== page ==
“Okay, Sparky,” she shouted, over the roar of the machinery.  “Zap it!”

Coegi relaxed and let the lightning surge flow through him.  Using his hands, he aimed as best he could towards a large metal globe at the far end of the mechanism.  With an air-splitting BOOM, the lighting surge struck the globe and crackled all about its surface.  Ignoring the strange sounds coming from the arcane machinery, Coegi took a deep breath, letting the lightning surge flow again.  Again, the surge struck the globe.  This time, the lightning began to emit from the globe itself, into the depths below.

“Is that good?” Coegi shouted back.  It was difficult to hear himself speak over the calamitous noise of the machinery.

“Yeah, Hon!” Kessel shouted back.  Walking about the opening in the floor, Kessel consulted with several of the other gnomes working on the project.  Here and there, a mark was made on a clip board, or a dial was turned just slightly in some direction.  Coegi really didn’t care, he was just happy to have hit the target as requested.  Fascinated with the glowing blue arcs of lightning that coursed into the machine, Coegi didn’t immediately notice the tugging at his belt.

“Hey, Sparky.  What have I told you about not staring directly at the machine.”  Coegi looked down to see Kessel smiling at him, a smudge of grease the only mark against an otherwise rosy cheek.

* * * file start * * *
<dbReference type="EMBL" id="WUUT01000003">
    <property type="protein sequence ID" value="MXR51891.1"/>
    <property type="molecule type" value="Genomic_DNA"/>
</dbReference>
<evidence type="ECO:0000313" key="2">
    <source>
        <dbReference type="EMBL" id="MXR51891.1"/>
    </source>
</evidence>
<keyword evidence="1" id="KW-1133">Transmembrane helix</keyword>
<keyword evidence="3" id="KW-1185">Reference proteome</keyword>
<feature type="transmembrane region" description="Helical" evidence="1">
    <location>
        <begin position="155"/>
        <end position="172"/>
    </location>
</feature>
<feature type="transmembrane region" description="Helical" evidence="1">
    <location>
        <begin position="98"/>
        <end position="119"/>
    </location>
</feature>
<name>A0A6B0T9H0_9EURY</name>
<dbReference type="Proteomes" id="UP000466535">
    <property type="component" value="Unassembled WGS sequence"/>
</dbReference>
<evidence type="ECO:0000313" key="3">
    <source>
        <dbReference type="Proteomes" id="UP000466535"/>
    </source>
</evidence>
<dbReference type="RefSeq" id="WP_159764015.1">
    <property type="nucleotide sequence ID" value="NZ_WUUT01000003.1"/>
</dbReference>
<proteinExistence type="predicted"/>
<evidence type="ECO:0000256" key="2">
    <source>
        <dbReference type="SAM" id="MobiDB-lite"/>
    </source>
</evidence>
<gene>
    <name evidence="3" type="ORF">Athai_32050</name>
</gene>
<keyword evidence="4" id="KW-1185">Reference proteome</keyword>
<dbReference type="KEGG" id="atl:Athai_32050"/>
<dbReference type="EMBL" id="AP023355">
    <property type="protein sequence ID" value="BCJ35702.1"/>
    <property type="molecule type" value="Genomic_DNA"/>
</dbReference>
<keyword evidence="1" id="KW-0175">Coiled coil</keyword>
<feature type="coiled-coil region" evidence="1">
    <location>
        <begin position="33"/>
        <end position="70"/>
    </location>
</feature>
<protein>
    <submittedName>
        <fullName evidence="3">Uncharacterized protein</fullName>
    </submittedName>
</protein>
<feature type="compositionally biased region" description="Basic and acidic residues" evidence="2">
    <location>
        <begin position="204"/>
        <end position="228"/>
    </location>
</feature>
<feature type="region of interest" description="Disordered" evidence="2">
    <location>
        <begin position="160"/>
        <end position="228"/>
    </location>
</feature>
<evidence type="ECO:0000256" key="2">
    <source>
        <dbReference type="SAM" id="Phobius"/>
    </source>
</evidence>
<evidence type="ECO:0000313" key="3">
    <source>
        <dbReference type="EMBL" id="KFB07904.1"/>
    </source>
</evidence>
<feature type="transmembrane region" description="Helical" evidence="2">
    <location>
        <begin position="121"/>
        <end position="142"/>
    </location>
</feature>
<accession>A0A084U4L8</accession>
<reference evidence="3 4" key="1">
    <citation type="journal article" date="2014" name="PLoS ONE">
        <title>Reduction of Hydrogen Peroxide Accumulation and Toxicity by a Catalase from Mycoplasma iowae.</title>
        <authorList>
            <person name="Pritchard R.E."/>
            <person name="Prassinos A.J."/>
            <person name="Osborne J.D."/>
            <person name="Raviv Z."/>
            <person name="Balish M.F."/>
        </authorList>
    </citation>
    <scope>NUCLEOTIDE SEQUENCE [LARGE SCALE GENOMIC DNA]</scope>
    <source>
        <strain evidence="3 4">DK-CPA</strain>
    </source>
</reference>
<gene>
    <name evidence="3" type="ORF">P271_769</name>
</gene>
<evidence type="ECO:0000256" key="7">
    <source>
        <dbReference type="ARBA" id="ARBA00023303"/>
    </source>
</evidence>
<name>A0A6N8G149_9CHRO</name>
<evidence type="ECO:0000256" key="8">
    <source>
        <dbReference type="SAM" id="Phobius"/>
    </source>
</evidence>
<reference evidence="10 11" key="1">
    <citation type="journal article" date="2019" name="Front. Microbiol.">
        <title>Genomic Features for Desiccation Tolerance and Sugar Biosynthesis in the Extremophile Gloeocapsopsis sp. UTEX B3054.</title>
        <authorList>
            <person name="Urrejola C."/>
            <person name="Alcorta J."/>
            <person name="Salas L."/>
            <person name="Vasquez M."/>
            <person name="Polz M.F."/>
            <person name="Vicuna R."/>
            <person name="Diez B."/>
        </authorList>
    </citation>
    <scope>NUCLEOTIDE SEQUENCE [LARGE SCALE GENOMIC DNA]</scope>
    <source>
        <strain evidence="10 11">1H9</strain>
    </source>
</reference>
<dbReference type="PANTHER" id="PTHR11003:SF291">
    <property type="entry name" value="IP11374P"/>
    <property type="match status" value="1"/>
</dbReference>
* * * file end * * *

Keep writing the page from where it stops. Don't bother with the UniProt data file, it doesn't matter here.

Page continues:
“Sorry, Kess.  I guess I’ve never seen a storm’s power harnessed inside a room before.  Takes a little getting used to.”

“Yep, it’s something alright.  I think the workmen have the monitoring under control, though.  We’ll let the device run a few hours and then shut it down.  By the way, you did great.  The charge on the lightning surge was exactly within the expected parameters.  Do you wanna get some lunch?”  Coegi blinked as Kessel’s rapid-fire statements blew past him.  He was only now getting used to processing everything she said, as fast as she said it.  Kessel stood there patiently, aware that the poor human had to take a moment to think through what she said.  Smiling, she extended her hand.

“Sure!”  Coegi finally answered.  Kessel’s hand was tiny compared to Coegi’s, so he extended a finger and she grabbed it happily. 

If any of the other gnomes in the lab noticed the two of them walking hand in hand, they were too polite to make mention of it.  Coegi and Kessel managed to get about half-way to the bulkhead door when Kessel froze, causing Coegi to stop short.